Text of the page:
Nanomedicine, Volume I: Basic Capabilities
© 1999 Robert A. Freitas Jr. All Rights Reserved.
Robert A. Freitas Jr., Nanomedicine, Volume I: Basic Capabilities, Landes Bioscience, Georgetown, TX, 1999
4.2.7 Temporal Concentration Gradients
Koshland and Macnab435 have shown that bacteria possess a mechanism for sensing small temporal concentration gradients. A bacterium detects a spatial gradient of attractant not by comparing the concentration at its head and tail, but rather by traveling through space and comparing its observations over time. E. coli can measure a ~0.01% gradient436 during the time it travels one body length (~2 microns) at top speed (20-40 microns/sec), a minimum temporal gradient of 0.1% per second. This appears very efficient, since the counting rotor sensor proposed in Section 4.2.3 is not much better, achieving ~0.01% per second. As for peak gradients, the 10-probe receptor array sensor described in Section 4.2.1 can detect a maximum concentration change (e.g., from an already-known rare concentration) in ~10-4 sec, a peak temporal gradient of ~1015 % per second.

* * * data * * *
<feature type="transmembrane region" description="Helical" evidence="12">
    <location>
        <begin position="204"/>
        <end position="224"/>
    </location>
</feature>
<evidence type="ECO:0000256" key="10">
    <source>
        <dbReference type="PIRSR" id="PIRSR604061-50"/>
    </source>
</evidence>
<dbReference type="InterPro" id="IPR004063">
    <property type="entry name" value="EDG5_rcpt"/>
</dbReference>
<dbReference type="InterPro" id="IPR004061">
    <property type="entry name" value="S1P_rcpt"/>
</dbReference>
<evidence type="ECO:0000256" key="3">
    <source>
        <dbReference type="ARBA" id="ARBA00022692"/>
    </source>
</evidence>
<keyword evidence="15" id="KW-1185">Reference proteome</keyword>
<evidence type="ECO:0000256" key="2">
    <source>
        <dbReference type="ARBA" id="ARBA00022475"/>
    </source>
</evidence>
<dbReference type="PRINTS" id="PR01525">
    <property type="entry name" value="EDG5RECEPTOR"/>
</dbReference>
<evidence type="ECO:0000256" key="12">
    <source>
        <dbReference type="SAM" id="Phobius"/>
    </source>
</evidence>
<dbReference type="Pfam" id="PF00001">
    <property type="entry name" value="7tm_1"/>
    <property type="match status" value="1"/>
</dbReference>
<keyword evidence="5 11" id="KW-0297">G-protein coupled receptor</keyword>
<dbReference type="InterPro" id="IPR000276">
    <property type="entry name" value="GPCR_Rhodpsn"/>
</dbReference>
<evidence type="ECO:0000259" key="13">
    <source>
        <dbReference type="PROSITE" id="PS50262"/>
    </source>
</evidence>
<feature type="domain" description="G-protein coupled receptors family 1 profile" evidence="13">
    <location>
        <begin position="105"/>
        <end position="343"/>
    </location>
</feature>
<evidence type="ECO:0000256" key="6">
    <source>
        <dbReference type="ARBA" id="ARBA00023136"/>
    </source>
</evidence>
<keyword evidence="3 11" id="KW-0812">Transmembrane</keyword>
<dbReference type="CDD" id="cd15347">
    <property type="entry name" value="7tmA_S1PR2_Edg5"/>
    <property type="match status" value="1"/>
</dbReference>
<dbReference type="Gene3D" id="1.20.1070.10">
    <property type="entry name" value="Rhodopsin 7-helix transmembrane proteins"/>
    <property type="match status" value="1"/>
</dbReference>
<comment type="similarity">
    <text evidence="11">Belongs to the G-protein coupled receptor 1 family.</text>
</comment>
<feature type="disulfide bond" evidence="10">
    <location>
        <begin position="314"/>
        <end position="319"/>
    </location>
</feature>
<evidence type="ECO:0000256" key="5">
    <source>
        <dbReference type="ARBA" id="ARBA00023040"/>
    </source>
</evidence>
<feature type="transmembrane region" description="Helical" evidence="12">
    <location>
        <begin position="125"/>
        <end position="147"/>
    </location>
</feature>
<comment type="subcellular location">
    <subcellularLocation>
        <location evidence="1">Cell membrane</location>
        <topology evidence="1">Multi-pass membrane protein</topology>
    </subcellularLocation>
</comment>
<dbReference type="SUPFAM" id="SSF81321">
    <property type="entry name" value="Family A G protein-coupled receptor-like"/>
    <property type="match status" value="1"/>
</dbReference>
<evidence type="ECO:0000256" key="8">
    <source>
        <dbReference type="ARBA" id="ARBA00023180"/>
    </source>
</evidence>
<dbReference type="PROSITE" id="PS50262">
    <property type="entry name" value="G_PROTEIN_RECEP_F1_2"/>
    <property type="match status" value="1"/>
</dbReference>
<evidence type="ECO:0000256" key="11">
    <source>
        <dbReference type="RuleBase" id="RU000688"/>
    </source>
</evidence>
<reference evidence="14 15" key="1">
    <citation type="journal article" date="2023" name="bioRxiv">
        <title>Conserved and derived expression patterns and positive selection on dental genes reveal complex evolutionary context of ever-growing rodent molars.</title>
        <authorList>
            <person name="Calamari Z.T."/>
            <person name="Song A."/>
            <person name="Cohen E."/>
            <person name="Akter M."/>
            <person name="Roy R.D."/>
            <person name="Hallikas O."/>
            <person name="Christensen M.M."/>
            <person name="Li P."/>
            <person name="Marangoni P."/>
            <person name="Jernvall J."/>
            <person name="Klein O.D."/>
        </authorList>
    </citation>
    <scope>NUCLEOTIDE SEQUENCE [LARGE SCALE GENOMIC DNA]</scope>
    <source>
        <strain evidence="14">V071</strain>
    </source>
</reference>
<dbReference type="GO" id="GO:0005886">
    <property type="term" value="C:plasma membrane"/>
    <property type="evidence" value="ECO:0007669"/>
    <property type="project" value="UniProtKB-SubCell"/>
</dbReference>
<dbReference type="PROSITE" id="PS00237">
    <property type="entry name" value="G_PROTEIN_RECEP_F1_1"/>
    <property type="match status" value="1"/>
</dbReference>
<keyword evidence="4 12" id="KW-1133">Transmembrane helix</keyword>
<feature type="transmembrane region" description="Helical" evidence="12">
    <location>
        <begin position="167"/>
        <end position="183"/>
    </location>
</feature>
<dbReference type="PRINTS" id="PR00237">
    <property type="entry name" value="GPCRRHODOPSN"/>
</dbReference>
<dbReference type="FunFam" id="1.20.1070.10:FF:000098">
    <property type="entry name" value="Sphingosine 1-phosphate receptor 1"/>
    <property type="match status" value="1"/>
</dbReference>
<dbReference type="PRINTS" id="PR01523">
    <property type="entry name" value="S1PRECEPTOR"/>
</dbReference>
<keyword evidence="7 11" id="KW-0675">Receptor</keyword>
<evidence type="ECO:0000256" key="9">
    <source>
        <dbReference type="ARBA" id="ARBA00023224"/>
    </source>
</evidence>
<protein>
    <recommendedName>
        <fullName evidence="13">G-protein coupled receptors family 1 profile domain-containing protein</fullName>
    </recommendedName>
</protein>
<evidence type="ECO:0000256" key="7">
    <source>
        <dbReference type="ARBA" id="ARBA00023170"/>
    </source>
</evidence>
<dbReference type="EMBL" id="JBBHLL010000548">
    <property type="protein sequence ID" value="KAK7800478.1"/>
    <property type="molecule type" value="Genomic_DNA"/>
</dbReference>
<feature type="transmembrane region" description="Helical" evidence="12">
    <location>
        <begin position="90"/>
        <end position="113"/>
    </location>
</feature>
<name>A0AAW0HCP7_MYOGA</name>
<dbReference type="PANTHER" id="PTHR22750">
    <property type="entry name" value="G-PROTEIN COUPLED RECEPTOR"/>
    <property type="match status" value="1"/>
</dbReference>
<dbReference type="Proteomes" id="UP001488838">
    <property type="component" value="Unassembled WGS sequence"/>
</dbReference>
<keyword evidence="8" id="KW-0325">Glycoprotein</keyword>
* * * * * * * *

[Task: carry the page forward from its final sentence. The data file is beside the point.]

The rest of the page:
Last updated on 17 February 2003